Results 1  10
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83
Nearoptimal sensor placements in gaussian processes
 In ICML
, 2005
"... When monitoring spatial phenomena, which can often be modeled as Gaussian processes (GPs), choosing sensor locations is a fundamental task. There are several common strategies to address this task, for example, geometry or disk models, placing sensors at the points of highest entropy (variance) in t ..."
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Cited by 333 (34 self)
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When monitoring spatial phenomena, which can often be modeled as Gaussian processes (GPs), choosing sensor locations is a fundamental task. There are several common strategies to address this task, for example, geometry or disk models, placing sensors at the points of highest entropy (variance) in the GP model, and A, D, or Eoptimal design. In this paper, we tackle the combinatorial optimization problem of maximizing the mutual information between the chosen locations and the locations which are not selected. We prove that the problem of finding the configuration that maximizes mutual information is NPcomplete. To address this issue, we describe a polynomialtime approximation that is within (1 − 1/e) of the optimum by exploiting the submodularity of mutual information. We also show how submodularity can be used to obtain online bounds, and design branch and bound search procedures. We then extend our algorithm to exploit lazy evaluations and local structure in the GP, yielding significant speedups. We also extend our approach to find placements which are robust against node failures and uncertainties in the model. These extensions are again associated with rigorous theoretical approximation guarantees, exploiting the submodularity of the objective function. We demonstrate the advantages of our approach towards optimizing mutual information in a very extensive empirical study on two realworld data sets.
An autonomous mobile robot with a 3D laser range finder for 3D exploration and digitalization of indoor environments
, 2003
"... Digital 3D models of the environment are needed in rescue and inspection robotics, facility managements and architecture. This paper presents an automatic system for gaging and digitalization of 3D indoor environments. It consists of an autonomous mobile robot, a reliable 3D laser range finder and t ..."
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Cited by 116 (23 self)
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Digital 3D models of the environment are needed in rescue and inspection robotics, facility managements and architecture. This paper presents an automatic system for gaging and digitalization of 3D indoor environments. It consists of an autonomous mobile robot, a reliable 3D laser range finder and three elaborated software modules. The first module, a fast variant of the Iterative Closest Points algorithm, registers the 3D scans in a common coordinate system and relocalizes the robot. The second module, a next best view planner, computes the next nominal pose based on the acquired 3D data while avoiding complicated obstacles. The third module, a closedloop and globally stable motor controller, navigates the mobile robot to a nominal pose on the base of odometry and avoids collisions with dynamical obstacles. The 3D laser range finder acquires a 3D scan at this pose. The proposed method allows one to digitalize large indoor environments fast and reliably without any intervention and solves the SLAM problem. The results of two 3D digitalization experiments are presented using a fast octreebased visualization method.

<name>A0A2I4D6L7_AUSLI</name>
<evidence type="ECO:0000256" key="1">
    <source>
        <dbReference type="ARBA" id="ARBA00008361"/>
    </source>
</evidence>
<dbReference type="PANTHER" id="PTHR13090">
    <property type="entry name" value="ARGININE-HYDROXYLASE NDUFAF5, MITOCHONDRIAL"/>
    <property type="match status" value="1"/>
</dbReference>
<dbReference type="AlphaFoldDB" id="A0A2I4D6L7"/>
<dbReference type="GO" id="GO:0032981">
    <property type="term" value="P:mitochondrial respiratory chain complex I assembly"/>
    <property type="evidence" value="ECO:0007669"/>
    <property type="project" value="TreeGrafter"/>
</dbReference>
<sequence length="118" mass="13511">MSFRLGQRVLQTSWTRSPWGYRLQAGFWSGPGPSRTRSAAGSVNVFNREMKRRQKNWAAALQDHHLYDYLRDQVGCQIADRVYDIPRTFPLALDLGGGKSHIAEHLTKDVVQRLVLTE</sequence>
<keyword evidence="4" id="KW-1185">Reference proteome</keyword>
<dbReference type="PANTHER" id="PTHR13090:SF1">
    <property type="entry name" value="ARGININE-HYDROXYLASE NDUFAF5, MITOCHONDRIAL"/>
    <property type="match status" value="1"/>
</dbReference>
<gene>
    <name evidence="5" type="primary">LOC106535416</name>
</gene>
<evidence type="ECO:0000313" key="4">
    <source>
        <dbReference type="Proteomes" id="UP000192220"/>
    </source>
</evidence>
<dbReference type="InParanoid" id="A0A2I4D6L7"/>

Counting people in crowds with a realtime network of image sensors
 in Proc. of IEEE ICCV
, 2003
"... Estimating the number of people in a crowded environment is a central task in civilian surveillance. Most visionbased counting techniques depend on detecting individuals in order to count, an unrealistic proposition in crowded settings. We propose an alternative approach that directly estimates the ..."
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Cited by 80 (2 self)
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Estimating the number of people in a crowded environment is a central task in civilian surveillance. Most visionbased counting techniques depend on detecting individuals in order to count, an unrealistic proposition in crowded settings. We propose an alternative approach that directly estimates the number of people. In our system, groups of image sensors segment foreground objects from the background, aggregate the resulting silhouettes over a network, and compute a planar projection of the scene’s visual hull. We introduce a geometric algorithm that calculates bounds on the number of persons in each region of the projection, after phantom regions have been eliminated. The computational requirements scale well with the number of sensors and the number of people, and only limited amounts of data are transmitted over the network. Because of these properties, our system runs in realtime and can be deployed as an untethered wireless sensor network. We describe the major components of our system, and report preliminary experiments with our first prototype implementation. 1.